So, as is obvious if you click either of those two links, I use Google Reader to keep up with my RSS feeds. I like it for several reasons. First, it's web-based, which means I can get to it from any computer connected to the Internet. Second, because it's web-based, the status of what I have and haven't read is stored centrally, not on my computer (which means when I switch computers, I don't have to mark as read things I've already viewed). Third, I can easily share feeds of portions of my reading list (see above). Fourth, it has a great set of keyboard commands, which I like (I love using the key commands in Gmail and Bubbleshare too--why don't all sites have key commands?). Fifth, I like that it interleaves chronologically all the posts from all my feeds. This means that I can watch a meme spread from blog to blog. And last, I like that if I ever want to move to another reader, Google makes it easy for me to export my feeds as an OPML file and take my party elsewhere.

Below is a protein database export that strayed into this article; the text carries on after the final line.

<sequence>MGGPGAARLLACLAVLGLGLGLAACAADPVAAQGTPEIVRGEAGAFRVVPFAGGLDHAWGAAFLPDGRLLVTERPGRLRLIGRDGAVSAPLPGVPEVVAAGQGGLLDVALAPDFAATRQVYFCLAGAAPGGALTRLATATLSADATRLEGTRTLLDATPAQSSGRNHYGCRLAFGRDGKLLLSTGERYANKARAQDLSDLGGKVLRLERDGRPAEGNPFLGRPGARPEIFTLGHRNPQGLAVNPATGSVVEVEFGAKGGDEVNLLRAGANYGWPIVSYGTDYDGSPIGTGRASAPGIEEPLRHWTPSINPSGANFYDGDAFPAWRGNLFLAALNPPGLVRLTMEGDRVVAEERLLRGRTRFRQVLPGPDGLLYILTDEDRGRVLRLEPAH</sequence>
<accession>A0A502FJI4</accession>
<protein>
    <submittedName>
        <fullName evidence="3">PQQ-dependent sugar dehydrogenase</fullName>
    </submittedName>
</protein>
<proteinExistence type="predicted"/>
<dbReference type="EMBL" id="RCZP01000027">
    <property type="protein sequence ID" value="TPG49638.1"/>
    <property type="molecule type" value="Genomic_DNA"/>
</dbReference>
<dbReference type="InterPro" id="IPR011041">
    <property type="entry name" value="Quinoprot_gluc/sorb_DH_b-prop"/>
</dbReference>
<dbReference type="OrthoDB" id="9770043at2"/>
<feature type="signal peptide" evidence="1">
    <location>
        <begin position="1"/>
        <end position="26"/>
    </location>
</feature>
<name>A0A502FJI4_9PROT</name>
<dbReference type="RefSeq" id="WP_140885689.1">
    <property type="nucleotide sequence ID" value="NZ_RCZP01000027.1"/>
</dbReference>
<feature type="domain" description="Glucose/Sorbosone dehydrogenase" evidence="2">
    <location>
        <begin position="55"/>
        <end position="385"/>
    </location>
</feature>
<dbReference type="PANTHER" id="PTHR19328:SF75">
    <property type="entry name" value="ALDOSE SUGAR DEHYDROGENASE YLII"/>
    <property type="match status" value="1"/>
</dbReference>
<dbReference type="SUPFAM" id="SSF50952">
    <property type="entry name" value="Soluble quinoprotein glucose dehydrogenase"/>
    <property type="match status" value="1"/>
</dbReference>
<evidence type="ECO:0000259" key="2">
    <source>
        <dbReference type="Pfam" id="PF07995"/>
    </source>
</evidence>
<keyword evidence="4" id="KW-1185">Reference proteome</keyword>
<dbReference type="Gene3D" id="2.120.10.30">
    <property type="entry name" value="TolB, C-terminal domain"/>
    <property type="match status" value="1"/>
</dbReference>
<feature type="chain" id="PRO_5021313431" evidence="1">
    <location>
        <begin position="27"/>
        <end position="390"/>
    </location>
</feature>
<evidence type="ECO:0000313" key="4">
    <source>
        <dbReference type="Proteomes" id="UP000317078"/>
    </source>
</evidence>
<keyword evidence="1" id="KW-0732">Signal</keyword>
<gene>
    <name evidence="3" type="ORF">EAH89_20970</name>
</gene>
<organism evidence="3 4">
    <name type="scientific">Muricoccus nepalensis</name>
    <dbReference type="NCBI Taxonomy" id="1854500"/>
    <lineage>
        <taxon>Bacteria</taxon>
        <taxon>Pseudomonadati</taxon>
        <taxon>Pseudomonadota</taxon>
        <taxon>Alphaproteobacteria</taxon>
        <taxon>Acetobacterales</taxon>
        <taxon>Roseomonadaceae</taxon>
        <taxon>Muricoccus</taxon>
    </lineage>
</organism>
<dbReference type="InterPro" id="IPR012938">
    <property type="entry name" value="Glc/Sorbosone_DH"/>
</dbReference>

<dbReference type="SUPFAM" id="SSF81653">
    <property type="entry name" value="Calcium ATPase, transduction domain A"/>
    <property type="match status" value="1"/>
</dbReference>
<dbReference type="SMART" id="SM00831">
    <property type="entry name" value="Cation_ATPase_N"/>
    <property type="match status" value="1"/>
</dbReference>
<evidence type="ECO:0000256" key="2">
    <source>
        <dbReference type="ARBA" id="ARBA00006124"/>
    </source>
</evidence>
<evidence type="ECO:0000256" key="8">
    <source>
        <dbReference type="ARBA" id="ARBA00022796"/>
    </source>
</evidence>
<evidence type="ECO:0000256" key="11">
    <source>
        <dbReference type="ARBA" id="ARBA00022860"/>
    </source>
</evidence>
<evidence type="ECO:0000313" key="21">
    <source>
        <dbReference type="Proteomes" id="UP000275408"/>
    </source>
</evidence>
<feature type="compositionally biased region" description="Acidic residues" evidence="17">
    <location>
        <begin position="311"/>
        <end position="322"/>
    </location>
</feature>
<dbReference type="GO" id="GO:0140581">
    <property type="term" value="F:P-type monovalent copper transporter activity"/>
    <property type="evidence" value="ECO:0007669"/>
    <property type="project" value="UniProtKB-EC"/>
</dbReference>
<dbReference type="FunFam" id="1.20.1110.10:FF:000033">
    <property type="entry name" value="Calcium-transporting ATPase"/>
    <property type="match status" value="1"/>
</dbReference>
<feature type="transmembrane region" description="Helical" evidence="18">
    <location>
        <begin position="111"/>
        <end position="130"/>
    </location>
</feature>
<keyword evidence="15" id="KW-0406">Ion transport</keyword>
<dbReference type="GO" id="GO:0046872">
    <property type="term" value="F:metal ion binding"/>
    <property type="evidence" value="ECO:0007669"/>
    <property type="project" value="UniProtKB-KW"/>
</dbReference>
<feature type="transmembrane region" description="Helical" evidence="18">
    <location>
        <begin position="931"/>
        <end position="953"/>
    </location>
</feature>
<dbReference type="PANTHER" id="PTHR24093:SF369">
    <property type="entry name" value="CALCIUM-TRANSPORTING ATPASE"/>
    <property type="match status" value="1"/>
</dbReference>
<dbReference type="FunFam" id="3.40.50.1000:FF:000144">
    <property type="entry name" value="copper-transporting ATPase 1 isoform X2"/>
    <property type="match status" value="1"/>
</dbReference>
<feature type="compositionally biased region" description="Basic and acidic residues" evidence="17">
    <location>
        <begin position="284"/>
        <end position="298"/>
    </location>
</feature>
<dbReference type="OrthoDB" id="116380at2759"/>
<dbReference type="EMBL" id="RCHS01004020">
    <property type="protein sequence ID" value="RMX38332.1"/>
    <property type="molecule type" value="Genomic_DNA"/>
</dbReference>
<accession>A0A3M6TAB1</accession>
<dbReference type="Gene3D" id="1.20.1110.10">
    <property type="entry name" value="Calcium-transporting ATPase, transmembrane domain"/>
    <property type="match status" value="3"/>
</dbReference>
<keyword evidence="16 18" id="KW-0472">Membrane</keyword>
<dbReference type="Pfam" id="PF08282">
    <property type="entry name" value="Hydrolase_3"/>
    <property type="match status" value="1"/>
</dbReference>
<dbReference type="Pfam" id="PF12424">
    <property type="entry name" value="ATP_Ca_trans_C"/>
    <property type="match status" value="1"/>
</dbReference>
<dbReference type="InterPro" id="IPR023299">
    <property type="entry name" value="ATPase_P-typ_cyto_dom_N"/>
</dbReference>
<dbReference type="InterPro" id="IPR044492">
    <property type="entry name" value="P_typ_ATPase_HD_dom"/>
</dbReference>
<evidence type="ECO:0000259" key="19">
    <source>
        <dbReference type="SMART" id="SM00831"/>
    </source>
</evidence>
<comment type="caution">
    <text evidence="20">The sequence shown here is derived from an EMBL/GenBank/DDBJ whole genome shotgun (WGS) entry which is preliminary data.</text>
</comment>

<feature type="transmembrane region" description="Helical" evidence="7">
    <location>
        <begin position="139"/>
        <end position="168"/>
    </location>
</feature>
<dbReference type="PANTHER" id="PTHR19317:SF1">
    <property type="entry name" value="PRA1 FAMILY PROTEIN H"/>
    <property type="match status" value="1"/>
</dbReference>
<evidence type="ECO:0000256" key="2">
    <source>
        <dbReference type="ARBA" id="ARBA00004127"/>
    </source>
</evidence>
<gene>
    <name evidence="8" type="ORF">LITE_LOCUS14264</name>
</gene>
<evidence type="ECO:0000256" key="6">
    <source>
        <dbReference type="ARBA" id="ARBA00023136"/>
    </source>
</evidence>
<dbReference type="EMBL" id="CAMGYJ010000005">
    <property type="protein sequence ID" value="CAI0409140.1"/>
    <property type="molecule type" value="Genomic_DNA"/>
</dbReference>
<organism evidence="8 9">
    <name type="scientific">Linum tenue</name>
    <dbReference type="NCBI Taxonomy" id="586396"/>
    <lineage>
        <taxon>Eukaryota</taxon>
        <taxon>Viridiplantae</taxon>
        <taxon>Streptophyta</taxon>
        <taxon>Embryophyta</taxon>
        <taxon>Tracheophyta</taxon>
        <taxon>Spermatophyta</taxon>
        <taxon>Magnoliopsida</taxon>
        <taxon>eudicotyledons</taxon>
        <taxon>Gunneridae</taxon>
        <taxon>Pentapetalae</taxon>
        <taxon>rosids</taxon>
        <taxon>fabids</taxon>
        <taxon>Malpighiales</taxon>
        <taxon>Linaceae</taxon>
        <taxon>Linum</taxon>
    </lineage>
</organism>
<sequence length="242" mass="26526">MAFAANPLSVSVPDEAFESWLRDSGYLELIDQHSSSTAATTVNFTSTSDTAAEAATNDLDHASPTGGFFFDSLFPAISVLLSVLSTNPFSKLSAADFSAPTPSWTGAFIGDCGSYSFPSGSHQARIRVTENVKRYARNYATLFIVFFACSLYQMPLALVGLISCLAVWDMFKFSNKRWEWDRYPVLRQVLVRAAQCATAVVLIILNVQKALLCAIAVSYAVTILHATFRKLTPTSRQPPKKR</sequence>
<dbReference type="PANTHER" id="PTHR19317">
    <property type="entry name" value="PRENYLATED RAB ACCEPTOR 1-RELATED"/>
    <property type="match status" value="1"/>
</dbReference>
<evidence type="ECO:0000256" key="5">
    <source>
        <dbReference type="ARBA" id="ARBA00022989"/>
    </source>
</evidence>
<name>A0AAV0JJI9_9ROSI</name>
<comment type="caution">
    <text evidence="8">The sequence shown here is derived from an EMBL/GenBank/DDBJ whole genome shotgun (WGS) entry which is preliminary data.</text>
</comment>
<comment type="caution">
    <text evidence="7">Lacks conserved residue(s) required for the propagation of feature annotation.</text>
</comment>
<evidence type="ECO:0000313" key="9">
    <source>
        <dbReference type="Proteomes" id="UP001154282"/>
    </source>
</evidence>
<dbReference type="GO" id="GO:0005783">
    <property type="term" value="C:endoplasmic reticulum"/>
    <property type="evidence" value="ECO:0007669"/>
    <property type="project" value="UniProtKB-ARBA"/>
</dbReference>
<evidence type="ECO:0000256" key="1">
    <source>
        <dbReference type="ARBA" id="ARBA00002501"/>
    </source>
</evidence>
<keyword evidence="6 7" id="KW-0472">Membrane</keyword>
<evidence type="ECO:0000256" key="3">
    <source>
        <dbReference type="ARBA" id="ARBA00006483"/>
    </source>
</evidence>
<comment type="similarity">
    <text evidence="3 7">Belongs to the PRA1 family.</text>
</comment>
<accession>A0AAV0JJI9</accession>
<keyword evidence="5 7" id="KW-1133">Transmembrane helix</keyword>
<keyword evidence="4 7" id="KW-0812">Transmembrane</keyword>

There are one or two things Google Reader doesn't do that I'd like it to. The good news is that Google Reader is still in beta, so it's likely that more features are around the corner. But there was one thing that I really, really wanted, which was to be able to see the complete, original post, including all comments, right in the Gooogle Reader interface. So rather than waiting for the Google Reader team to add this feature, I took matters into my own hands and wrote my first Greasemonkey script. Greasemonkey is a Firefox extension that allows you to load user scripts, which add all kinds of functionality to various sites, despite what the sites' designers may have intended.
My script is View Original In-line. If you want to try my Google Reader hack, are using Firefox to read this and already have the Greasemonkey extension installed, you can click on the link to my script and then click the Install button in the upper right. Then navigate to Google Reader and start reading your feeds. When you see one you'd like to see in context, just hit the semi-colon (";") key and the original should appear before your eyes. When you're done reading the original, you can just press semi-colon again and it will go away.